6.    Hemis Festival, Ladakh
Every summer, tourists make their annual pilgrimage to Ladakh and on their itinerary is the famous Hemis Monastery. But if you plan your trip around June, then you can soak in the pageantry at the festival conducted by the monastery. Dedicated to Lord Padmasambhava, the mystic mask dances or the cham performances are part of the Tantrik tradition and are performed in the courtyard of the monastery. While you are in Ladakh, you can visit the nearby monasteries like Thiksey and Shey among others as well.

7.    Soak in the monsoon
There is nothing quite like the monsoon in India and a hike in the rain in the Western Ghats is as refreshing as it can get. From the Sahyadris to the Annamalais, choose any destination in the hills. If you are a wildlife lover, visit Valparai or Agumbe. Monsoon treks are organised in the Sahyadris in Maharastra and you can explore forts built in the yesteryears, tucked away in the forests, or lost on shores, besides losing yourself in nature.

8.    Snake Boat Race in Alleppey
As the monsoons begin, the lakes around the Kuttanadu region get vibrant and competitive. The 400-year-old tradition of snake boat races begin here. There are several boat races, three of them being very famous, but the most touristy of the lot is the race for the Nehru Trophy that is held in the Punnamda lake in Alleppey. The other races include Aranmula Boat Race and the Champakullam Moolam among others.

9.    Go on a coastal drive
India’s rich and varied coastline is not just about lazy beaches. There are fishing hamlets, heritage ports, erstwhile colonies, forts and villages offering dollops of culture. Choose the coast you fancy –either the Konkan or the Coromandel – and drive along. If you prefer an alternative, the Konkan Railway is recommended.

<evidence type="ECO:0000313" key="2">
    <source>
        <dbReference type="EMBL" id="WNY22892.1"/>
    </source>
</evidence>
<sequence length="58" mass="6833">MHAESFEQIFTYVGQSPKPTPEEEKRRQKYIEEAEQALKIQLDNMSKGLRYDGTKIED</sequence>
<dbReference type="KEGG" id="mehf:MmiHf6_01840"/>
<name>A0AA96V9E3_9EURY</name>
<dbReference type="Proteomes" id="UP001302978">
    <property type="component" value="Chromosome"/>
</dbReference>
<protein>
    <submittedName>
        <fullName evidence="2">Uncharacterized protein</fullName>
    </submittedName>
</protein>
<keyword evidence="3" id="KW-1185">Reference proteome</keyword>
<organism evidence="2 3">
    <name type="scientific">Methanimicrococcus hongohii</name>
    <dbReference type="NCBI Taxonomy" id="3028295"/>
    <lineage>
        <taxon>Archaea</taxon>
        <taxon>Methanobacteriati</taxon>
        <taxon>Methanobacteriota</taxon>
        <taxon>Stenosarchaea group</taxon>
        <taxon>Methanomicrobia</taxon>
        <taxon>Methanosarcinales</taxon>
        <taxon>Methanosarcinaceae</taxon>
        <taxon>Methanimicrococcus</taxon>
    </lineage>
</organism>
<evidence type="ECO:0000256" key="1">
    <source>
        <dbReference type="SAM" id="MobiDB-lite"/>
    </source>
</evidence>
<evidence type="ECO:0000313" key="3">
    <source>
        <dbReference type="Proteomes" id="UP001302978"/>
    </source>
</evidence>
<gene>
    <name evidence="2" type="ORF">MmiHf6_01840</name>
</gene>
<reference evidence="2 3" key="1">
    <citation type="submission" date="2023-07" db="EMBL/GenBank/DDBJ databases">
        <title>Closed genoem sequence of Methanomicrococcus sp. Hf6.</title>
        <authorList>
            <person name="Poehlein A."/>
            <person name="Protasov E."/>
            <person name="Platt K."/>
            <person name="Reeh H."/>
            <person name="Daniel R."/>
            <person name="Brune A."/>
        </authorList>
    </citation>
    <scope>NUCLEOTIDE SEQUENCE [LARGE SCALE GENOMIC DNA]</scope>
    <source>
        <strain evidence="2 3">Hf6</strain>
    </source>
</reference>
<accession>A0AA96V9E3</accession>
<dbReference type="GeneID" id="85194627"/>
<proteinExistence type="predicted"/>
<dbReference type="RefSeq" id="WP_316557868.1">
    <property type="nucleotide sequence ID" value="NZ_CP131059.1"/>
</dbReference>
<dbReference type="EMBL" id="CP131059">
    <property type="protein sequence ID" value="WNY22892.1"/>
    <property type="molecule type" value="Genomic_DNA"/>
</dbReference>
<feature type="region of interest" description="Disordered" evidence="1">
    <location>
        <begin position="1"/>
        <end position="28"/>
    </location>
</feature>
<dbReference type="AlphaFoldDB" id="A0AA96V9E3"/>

10.     Celebrate Dussehra
Effigies burning, processions with elephants, dolls and dances – Dussehra is celebrated across the country in every different possible way. Choose the destination where you would like to immerse in the fervour. Kolkata, Mysore and Delhi vie for attention. Or you could choose Coorg, Chattisgarh or Kullu. Take your pick and lose yourself in the pageantry.

11.    Catch a Theyyam
Starting October, the ritual of Theyyam begins all around Malabar region in Kerala and also in Coorg and Tulu Nadu in Karnataka. The night-long Theyyams are usually performed in temples or sometimes sponsored by individual families while the themes vary – from Bhagavathy Theyyam to Muthappan Theyyam, to name a few. The costumes and the masks vary, too, based on the themes. The performance begins with ritualistic dances and sometimes include a form of trance as well. But the most important aspect of the ritual is that the locals believe that the Theyyam performer is God incarnate and the deity speaks through him for the day and answers all their issues.

12.    Nagaland Hornbill Festival
Every December the tribes of Nagaland come together in a vibrant pageant to showcase their culture, traditions, arts and crafts in the Hornbill Festival. It’s hard to take your eyes off their colourful costumes and jewellery. Each tribe has its own headgear and accessorie, whichs are products from plants and animals. The folk dances are not to be missed. As the festival is crowded these days, it is better to book well in advance.